From popcorn on strings to evergreen wreaths, making holiday decorations is a longstanding tradition in Maine.

Megan Whitman said much of the yarn she uses is found at thrift stores. Daryn Slover/Sun Journal

For some, it’s a way to make extra money or to craft a heartfelt gift. Others create ornaments, displays or table-scapes to decorate their own homes.

Megan Whitman of Canton is knitting red, green and white stars to make a garland for her aunt. Her goal is to make 20 stars of different sizes by Christmas. It’s a good way to use up leftover bits of yarn, she said.

She said she makes something every year. Last year, it was cinnamon tree ornaments. She doesn’t do it to save money.

“With knitting it’s hard to say it’s about money because yarn is so expensive,” she said. “It’s a way to say you love someone. The time that went into it seems like a thoughtful way to celebrate.”

With a 3-year-old and a 4-month-old, it’s hard to say how long each star takes to knit, Whitman said.

“I am always heavily interrupted,” she said. “If I sat down and committed to it, I could probably do one in two hours.”

Her advice for others who want to make decorations or gifts?

“Start early, don’t plan to do too much or you might end up depressed,” she said. “Set the bar low. Say you’ll make five and if you make 10, then you’ll feel really good. The holidays are supposed to be fun. If you’re brutalizing yourself with too much work, that’s not what it’s for.”

Tammy Strout of Buckfield started early. She already has a tree full of homemade ornaments, a Santa gnome, a reindeer and a “few little jewel trinkets,” she said.

Tammy Strout of Buckfield made this reindeer holiday decoration to gift or sell.

She gets her materials from local craft stores or discount stores and sometimes uses things from around the house, she said.

For the Santa gnome, she used fake fur, artificial berries and a wooden knob for the nose — and hot glue. For the reindeer, she used a green garland, plastic clothes hangers, felt for the antlers, a bow, a bell, googly eyes and a red ball for the nose.

Each took about 20 minutes, she said.

She hopes to sell some decorations this year, she said. She posts items on Facebook and in crafting groups.

To those who want to grab the glue and fake fur, she advises them to first and foremost enjoy it. “It’s my quiet time,” she said. “It’s very fun and you can be creative and come up with ideas. Learn from your mistakes and the next one will be even better.”

Marge Kilkelly of Dresden started making decorations and ornaments to gift and sell because she is a frugal Yankee, she said.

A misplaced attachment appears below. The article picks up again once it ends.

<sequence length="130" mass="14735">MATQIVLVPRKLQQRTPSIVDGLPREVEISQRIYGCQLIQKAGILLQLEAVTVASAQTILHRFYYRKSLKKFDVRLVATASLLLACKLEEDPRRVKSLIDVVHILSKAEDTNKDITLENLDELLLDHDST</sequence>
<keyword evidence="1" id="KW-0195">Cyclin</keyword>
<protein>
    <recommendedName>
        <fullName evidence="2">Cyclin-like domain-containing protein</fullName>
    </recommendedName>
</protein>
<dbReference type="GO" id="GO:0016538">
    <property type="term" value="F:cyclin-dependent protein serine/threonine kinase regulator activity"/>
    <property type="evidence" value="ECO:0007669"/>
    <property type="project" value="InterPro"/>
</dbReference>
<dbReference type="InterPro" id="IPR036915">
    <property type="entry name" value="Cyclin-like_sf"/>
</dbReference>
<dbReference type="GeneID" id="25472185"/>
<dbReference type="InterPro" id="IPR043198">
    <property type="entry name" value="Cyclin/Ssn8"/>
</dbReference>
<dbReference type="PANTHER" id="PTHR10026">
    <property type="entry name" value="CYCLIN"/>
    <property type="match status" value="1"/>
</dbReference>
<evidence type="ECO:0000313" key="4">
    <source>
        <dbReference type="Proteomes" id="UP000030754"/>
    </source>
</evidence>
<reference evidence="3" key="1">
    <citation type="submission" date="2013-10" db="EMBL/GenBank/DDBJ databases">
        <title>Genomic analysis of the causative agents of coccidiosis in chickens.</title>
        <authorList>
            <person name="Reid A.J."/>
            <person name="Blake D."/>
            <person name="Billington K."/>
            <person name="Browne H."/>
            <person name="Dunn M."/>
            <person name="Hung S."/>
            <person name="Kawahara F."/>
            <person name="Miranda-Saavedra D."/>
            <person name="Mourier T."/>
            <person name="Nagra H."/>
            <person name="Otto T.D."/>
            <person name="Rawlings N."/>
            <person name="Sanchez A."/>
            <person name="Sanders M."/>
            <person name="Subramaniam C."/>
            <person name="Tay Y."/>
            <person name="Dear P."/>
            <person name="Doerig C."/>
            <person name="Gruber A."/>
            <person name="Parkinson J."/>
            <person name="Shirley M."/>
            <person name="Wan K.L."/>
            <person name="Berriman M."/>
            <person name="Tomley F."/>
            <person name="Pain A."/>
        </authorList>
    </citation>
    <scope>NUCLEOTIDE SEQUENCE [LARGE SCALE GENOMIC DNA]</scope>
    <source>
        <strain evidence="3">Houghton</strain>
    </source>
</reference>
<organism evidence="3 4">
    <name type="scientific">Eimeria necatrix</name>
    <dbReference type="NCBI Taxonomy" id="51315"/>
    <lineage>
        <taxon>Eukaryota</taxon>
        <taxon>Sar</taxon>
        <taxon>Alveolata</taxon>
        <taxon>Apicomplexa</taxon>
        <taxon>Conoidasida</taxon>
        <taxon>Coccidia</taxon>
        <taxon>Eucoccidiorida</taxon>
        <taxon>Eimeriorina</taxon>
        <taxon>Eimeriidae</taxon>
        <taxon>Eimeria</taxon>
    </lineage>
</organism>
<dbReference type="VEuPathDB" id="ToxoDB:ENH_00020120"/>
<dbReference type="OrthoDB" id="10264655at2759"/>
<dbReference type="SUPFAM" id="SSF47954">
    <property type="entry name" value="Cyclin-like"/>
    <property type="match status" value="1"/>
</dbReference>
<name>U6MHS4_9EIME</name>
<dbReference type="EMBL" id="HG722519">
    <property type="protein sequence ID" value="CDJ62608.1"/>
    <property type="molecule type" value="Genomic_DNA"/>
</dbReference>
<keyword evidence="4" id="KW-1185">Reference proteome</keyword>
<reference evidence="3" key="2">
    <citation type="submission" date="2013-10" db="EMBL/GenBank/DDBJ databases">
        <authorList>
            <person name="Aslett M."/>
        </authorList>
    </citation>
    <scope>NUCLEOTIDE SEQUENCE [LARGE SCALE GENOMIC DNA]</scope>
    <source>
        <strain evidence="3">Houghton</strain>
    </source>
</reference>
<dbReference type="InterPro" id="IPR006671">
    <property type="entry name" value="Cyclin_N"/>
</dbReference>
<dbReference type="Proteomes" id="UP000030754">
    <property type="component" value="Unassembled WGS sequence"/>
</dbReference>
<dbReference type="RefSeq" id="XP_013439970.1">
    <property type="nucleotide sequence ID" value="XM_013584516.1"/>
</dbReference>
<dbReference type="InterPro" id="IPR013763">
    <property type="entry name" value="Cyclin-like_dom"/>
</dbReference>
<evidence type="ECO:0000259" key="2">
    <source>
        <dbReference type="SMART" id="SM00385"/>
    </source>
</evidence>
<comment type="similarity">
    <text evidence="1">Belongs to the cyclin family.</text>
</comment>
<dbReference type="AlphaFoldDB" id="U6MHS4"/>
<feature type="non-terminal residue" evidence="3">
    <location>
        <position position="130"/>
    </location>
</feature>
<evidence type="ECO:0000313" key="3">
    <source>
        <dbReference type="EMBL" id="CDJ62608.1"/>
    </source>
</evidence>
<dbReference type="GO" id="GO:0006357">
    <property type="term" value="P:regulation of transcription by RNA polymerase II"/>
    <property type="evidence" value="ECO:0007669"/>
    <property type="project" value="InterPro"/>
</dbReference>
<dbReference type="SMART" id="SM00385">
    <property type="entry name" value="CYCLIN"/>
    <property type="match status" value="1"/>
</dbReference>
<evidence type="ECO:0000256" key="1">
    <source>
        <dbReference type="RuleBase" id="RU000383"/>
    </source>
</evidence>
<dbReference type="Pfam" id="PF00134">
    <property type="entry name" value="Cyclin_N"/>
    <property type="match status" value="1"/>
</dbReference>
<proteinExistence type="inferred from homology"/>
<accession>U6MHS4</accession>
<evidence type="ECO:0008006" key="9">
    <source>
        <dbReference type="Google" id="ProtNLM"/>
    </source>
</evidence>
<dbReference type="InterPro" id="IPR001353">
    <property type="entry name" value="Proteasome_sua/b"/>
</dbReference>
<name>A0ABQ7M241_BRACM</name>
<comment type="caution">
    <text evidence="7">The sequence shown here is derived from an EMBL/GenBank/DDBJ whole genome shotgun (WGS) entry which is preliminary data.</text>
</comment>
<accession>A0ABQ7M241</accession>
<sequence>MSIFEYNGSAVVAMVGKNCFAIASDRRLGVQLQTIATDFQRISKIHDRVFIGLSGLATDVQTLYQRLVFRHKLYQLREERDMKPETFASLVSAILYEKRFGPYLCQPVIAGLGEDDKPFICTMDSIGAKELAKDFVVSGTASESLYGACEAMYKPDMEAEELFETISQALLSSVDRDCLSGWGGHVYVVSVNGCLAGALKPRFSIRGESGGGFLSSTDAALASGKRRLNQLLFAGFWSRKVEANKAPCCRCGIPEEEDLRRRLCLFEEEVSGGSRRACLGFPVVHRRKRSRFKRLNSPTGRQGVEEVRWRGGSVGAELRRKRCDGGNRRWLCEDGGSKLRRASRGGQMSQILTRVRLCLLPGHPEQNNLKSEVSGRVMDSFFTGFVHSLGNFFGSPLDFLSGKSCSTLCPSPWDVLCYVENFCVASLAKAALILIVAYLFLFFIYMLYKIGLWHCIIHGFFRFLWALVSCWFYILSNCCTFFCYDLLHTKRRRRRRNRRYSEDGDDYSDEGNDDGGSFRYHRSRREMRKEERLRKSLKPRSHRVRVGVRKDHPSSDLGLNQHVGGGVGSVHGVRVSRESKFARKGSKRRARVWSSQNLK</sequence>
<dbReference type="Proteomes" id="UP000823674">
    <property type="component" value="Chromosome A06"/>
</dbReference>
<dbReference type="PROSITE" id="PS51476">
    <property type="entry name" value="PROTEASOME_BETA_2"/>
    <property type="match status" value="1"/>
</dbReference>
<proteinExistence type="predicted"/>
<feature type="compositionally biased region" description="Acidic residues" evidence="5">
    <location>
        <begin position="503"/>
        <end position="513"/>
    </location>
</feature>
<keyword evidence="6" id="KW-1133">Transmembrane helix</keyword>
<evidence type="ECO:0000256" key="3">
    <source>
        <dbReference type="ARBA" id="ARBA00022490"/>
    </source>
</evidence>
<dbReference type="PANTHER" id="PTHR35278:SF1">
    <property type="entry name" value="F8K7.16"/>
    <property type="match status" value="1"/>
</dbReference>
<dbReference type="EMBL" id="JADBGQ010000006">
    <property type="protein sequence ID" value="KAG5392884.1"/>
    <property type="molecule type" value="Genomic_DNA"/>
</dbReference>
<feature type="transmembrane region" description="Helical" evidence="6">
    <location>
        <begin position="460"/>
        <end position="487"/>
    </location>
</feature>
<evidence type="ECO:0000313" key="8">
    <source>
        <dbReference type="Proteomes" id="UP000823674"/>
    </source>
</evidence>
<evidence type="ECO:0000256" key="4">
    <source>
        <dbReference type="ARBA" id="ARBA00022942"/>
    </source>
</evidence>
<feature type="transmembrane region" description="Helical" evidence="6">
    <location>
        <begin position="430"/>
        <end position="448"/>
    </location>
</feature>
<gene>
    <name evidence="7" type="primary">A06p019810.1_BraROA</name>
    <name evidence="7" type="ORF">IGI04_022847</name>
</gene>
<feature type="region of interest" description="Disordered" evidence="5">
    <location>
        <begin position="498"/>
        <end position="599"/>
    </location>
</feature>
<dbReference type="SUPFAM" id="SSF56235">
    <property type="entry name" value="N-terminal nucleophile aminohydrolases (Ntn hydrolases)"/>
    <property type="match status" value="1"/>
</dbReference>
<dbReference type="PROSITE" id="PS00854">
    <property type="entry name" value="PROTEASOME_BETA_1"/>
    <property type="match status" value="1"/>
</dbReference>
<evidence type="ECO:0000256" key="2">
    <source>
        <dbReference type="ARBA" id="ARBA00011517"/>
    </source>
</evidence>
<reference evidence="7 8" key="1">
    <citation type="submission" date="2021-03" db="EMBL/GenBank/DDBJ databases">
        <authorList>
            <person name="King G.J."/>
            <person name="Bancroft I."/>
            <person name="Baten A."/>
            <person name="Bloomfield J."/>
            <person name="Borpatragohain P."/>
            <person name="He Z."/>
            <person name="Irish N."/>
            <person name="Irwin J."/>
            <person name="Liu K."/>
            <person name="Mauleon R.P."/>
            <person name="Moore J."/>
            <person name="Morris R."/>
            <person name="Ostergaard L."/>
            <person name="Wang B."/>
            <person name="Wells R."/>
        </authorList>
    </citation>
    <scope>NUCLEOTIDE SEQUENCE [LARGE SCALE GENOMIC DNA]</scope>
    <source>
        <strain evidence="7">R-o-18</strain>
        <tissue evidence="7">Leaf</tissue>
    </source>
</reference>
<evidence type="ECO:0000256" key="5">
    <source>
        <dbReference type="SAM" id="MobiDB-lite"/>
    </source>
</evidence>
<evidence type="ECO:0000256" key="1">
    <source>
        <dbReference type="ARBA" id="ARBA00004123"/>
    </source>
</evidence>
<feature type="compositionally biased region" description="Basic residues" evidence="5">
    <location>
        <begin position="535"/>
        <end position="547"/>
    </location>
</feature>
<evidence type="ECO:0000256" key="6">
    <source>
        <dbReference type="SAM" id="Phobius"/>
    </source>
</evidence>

“I can’t stand to throw anything away,” she said. “I also see opportunities in things that some others don’t.”

An opportunity came in two large jewelry boxes full of pins, earrings and necklaces that she loved but no longer wore “as jobs changed and I got older,” she said.

Marge Kilkelly’s angel wing earrings can also be used as tree ornaments.

She found other materials that could be “upcycled”: old cellphones and laptops, vases, fishbowls, old dishes, teapots.

“‘Whimsy is as whimsy does’ describes what I do and why I do it,” Kilkelly said. “My studio is a world apart. While I am trying to figure out what to do with something, all the worries of the day melt away.”

Two of her favorite creations are angel wing earrings (which also make nice ornaments) made from repurposed necklaces and other jewelry, and cup-and-saucer bird feeders (see directions).

She makes them as gifts, to sell and for her home, she said.

“The family gifts are a fun way to see what folks like. One Christmas I had a little tree with a variety of pieces and let family kids select which one they wanted. It was a great way to see what kids liked!”

Marge Kilkelly’s cup-and-saucer bird feeder. Submitted photo

Her advice: “The most important part is to enjoy what you are doing. Don’t get discouraged by even epic fails. My first bird feeder wasn’t laid out properly, so when it was glued and set, it didn’t hang right. Poor birds, the seed would fall out as it was being filled. I was much more careful after that to focus on the design.”

In a nutshell, “figure out what went wrong and try again.” (For directions to make the angel wing earrings and cup-and-saucer bird feeders, see related story.)

WREATHS AND DRIED FLOWER ARRANGEMENTS

For the more earthy decorators, the Universities of Maine and New Hampshire Cooperative Extension programs recently sponsored a webinar titled “Tips and Tipping for Long-Lasting Holiday Decorations.”

It featured three presenters who specialize in agriculture, horticulture and flower-drying.

Dave Fuller, a University of Maine agriculture and nontimber forest professional, noted that wreath-making has a long history in Maine, both as a craft and an industry, for personal use and for income. (For more on wreath making, go to extension.umaine.edu/publications/7012e/)

About 2 million evergreen wreaths are made every year in the Pine Tree State, at an estimated value of $75 million, Fuller said.

He said newbies to the craft need to make sure they use the right kind of greens.